The interior designer Kelly Wearstler has soul—or at least she seems to enjoy the word, inserting it into sentences like the cucumber slices she slides into her water.
Los Angeles provides “better quality for your soul” than New York, she says, perched at a long marble table in her design firm’s West Hollywood headquarters. She calls her aesthetic, which favors chandeliers, gold, and dizzying patterns, “really soulful.” “It’s definitely modern,” she says, “but there’s, like, a soul to it. Things have a hand, everything isn’t new and shiny.”
The concept informed the slew of collections she released last year, including furniture, household goods, and pet accessories. (There’s a $2,500 doghouse made of Douglas fir and bedding sets with names like Zuma and Zephyr.) “You know how you have a new soul and an old soul? All the materials are old soul,” she says of the home furnishings she designed with the North Carolina–based company E.J. Victor. “It makes them warmer and friendlier.”
It seems that, for Wearstler, soul sells. Since starting her interior design company 20 years ago, Wearstler has conceived of the inner sanctums of a variety of high-profile projects, including Viceroy Hotels and Resorts, which was founded by her husband, Brad Korzen. A South Carolina native who posed for Playboy before becoming, as the New Yorker dubbed her, “the grand dame of West Coast interior design,” she straddles the line between star designer and designer to the stars. (Vogue placed her on their 2007 best dressed list—her over-the-top outfits sent fashion bloggers into a frenzy during her two-year stint on Bravo’s TV show “Top Design”.)
Last August, Wearstler took over an 1,800-square-foot exhibition space on the seventh floor of Bergdorf Goodman’s New York flagship and filled it with pieces from her namesake collections as well as bars of Compartes, a line of gourmet chocolates whose wrappers she designed.
“There’s a whole wall of all of our chocolate designs and [Bergdorf’s] was like, ‘No, people aren’t going to buy chocolate, and it’s crazy,” Wearstler says, breaking off a piece of a lavender-infused bar sheathed in a dreamy purple box. “It’s crazy.”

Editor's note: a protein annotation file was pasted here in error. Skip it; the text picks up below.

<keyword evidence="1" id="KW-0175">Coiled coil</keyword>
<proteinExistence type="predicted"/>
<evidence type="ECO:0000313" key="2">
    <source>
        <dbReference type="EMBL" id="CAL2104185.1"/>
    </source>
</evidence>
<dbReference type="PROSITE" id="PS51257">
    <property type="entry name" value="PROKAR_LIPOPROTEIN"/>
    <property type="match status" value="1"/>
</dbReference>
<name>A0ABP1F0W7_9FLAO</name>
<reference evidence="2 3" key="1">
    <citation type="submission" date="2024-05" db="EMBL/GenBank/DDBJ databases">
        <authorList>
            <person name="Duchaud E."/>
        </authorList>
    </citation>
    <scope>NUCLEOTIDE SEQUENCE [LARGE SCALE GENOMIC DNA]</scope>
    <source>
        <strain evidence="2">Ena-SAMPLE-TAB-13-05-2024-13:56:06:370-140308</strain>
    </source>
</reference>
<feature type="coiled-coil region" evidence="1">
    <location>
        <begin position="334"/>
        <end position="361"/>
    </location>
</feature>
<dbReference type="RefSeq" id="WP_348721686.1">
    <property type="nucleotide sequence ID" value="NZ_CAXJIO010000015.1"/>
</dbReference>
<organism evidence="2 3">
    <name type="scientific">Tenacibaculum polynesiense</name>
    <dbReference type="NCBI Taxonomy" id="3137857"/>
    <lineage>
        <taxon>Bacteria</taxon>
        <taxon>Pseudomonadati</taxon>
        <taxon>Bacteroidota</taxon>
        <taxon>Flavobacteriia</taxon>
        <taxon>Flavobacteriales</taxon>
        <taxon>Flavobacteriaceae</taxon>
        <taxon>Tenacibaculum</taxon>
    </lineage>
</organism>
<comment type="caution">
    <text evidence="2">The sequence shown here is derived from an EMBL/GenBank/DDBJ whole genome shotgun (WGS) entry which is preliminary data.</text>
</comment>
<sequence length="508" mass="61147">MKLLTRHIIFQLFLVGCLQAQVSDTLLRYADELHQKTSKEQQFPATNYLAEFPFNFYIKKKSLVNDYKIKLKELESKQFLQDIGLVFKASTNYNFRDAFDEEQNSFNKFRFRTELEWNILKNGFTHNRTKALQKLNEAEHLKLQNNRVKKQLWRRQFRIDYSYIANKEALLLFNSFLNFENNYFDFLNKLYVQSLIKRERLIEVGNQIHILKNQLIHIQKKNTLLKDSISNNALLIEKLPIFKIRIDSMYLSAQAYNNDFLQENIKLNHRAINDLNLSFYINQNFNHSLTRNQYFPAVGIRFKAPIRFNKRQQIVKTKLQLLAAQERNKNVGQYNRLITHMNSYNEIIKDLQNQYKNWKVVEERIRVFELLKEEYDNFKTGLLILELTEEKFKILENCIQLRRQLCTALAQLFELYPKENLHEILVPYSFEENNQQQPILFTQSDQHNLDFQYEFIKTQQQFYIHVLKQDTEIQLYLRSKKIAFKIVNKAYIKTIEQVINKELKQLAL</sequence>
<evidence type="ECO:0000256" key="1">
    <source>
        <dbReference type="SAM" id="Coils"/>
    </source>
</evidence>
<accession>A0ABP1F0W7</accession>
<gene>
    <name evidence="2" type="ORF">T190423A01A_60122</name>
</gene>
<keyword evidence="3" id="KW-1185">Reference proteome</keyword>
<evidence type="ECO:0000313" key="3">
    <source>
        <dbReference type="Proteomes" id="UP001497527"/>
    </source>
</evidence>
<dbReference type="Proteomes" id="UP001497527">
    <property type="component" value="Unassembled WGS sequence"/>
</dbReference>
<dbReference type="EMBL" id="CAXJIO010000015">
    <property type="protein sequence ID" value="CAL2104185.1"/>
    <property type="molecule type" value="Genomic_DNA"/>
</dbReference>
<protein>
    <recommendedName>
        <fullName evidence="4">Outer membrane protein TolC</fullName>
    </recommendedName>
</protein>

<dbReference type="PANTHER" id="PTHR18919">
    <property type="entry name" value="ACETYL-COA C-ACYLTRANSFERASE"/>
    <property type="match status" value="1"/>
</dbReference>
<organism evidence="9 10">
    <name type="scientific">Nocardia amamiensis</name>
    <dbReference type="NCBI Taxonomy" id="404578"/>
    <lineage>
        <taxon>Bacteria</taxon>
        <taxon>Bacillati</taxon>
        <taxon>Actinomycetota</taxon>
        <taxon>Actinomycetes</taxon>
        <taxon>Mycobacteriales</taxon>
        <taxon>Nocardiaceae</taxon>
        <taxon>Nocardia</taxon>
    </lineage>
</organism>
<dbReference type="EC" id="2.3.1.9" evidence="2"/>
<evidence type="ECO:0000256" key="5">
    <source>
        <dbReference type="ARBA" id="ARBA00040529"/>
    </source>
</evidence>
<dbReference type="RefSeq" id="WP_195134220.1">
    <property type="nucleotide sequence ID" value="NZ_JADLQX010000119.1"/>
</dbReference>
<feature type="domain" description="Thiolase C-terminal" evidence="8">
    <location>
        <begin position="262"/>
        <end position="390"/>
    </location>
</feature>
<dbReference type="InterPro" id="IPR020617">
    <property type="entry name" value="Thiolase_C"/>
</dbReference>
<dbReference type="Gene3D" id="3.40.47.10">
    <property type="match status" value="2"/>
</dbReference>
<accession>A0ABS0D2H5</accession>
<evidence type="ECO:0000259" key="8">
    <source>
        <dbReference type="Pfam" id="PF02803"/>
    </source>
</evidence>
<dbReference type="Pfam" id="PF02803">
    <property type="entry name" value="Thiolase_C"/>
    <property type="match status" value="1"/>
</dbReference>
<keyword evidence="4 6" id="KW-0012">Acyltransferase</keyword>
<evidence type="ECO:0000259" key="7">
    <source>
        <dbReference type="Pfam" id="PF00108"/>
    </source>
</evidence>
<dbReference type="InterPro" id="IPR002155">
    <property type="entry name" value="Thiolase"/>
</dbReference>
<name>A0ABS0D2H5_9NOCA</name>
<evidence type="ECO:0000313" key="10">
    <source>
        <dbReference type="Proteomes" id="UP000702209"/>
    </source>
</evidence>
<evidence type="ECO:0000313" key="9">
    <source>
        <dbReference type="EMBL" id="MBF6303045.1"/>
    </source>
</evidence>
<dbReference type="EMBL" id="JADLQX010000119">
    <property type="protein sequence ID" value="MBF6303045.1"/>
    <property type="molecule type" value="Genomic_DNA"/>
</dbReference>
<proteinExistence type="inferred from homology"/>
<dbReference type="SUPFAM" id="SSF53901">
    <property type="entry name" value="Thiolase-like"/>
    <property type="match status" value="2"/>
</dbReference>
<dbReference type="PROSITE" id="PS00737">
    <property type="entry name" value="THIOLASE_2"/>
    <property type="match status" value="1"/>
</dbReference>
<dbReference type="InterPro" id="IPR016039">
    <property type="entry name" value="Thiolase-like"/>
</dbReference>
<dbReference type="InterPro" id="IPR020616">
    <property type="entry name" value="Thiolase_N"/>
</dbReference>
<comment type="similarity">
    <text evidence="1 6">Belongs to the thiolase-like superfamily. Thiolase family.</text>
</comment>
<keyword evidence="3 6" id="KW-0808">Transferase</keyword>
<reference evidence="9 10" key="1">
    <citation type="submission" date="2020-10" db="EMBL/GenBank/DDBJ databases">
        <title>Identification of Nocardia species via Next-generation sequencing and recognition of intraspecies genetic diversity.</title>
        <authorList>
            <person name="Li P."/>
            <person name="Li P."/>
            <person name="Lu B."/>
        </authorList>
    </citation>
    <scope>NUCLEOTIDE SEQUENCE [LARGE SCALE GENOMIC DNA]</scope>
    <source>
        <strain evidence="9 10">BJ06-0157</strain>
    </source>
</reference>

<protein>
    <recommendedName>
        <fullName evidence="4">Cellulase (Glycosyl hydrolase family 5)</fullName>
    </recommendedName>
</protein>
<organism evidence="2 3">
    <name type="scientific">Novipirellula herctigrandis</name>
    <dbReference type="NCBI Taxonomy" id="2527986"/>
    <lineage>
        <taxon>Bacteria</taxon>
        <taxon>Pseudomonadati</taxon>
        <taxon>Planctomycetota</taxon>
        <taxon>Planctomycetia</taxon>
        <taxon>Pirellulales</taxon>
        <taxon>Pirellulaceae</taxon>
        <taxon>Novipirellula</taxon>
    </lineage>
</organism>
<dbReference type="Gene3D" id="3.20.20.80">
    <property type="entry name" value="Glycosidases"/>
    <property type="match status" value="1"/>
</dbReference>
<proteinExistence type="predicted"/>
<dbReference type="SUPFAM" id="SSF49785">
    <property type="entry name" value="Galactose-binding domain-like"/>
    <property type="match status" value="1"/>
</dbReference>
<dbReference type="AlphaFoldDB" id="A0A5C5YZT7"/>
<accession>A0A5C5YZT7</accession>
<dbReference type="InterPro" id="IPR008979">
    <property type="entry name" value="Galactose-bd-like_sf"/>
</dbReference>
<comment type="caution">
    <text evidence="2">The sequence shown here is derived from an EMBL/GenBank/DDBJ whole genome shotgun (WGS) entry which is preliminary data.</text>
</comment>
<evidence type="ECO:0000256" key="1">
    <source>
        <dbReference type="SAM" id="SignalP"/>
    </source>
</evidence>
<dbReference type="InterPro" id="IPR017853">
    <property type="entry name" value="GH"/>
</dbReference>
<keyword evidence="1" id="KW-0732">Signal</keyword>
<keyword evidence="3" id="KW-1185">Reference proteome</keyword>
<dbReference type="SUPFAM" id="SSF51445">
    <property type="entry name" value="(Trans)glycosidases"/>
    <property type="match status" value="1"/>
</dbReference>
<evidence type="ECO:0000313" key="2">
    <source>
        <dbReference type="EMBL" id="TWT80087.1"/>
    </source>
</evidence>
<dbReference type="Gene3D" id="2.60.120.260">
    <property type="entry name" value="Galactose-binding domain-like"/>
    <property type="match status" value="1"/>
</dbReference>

Wearstler previously designed the department store’s signature restaurant. “Our home is her home,” says Linda Fargo, Bergdorf Goodman’s senior vice president. “I would trust Kelly with any space, anywhere in the world.”
She is also designing the interiors of a new chain of hotels by the Proper Hospitality Group, which her husband partially owns. Proper’s outfit in Hollywood opens this spring; locations in downtown Los Angeles, San Francisco, and Austin are expected to follow soon after. There’s no theme governing the design of the boutique hotels, though Wearstler would like to avoid stereotypes—that means no cowboy hats in Austin.
“She is so talented at creating spaces that form an experience and inspire a mood,” says Brian De Lowe, who founded Proper with Korzen. “Just as our customer is more well-traveled, more educated, and more sophisticated than our customer was during the Viceroy days, so is Kelly. She never ceases to deliver unexpected and unconventional design as her inspiration is ever-evolving.”
Much of her inspiration comes from her travels. Last summer, she, Korzen, and their sons hopped around Indonesia (“It’s like luxury Gilligan’s Island,” she says of Komodo Island), marveling at the multifamily compounds and catching waves. Though she regularly peruses the flea markets of Paris and puts places as far flung as the Maldives, Cape Town, and Bhutan on her bucket list, she brings a piece of home wherever she goes: Frank, a teddy bear passed down from her grandmother. “I get a little scared of flying and traveling, so just to have safe journeys, he comes,” she says. “He has this cool scarf on that belongs to my mom. We took it off when we were in Indonesia and made him a little sarong.”
At home, Wearstler favors books on Aldo Rossi and Giacometti over Instagram or Internet-culled inspiration. “I feel like every architect or person that’s coming in that we interview for a job, they all have the same Pinterest,” she says. “It’s crazy. It’s like these people have to open up books again. It’s turning into Pinterest land.”
But she’s wise to how people are buying things for their homes these days, clicking into shopping carts as opposed to cruising through stores. Her own website features a “Shop The Vibe” section that allows browsers to scroll through four-figure gemstone picture frames and amorphic sculptures—one of the latter, an amoeba with a perfect circle through its center, is aptly called “Amorphic Sculpture”.
And could it be that there’s soul to be found in online shopping? “One King’s Lane was such a genius idea,” she says, referring to the ecommerce site for home décor. “People can be inspired. There’s really no reason that somebody should have bad taste. With what’s online and on Pinterest, it shouldn’t happen.”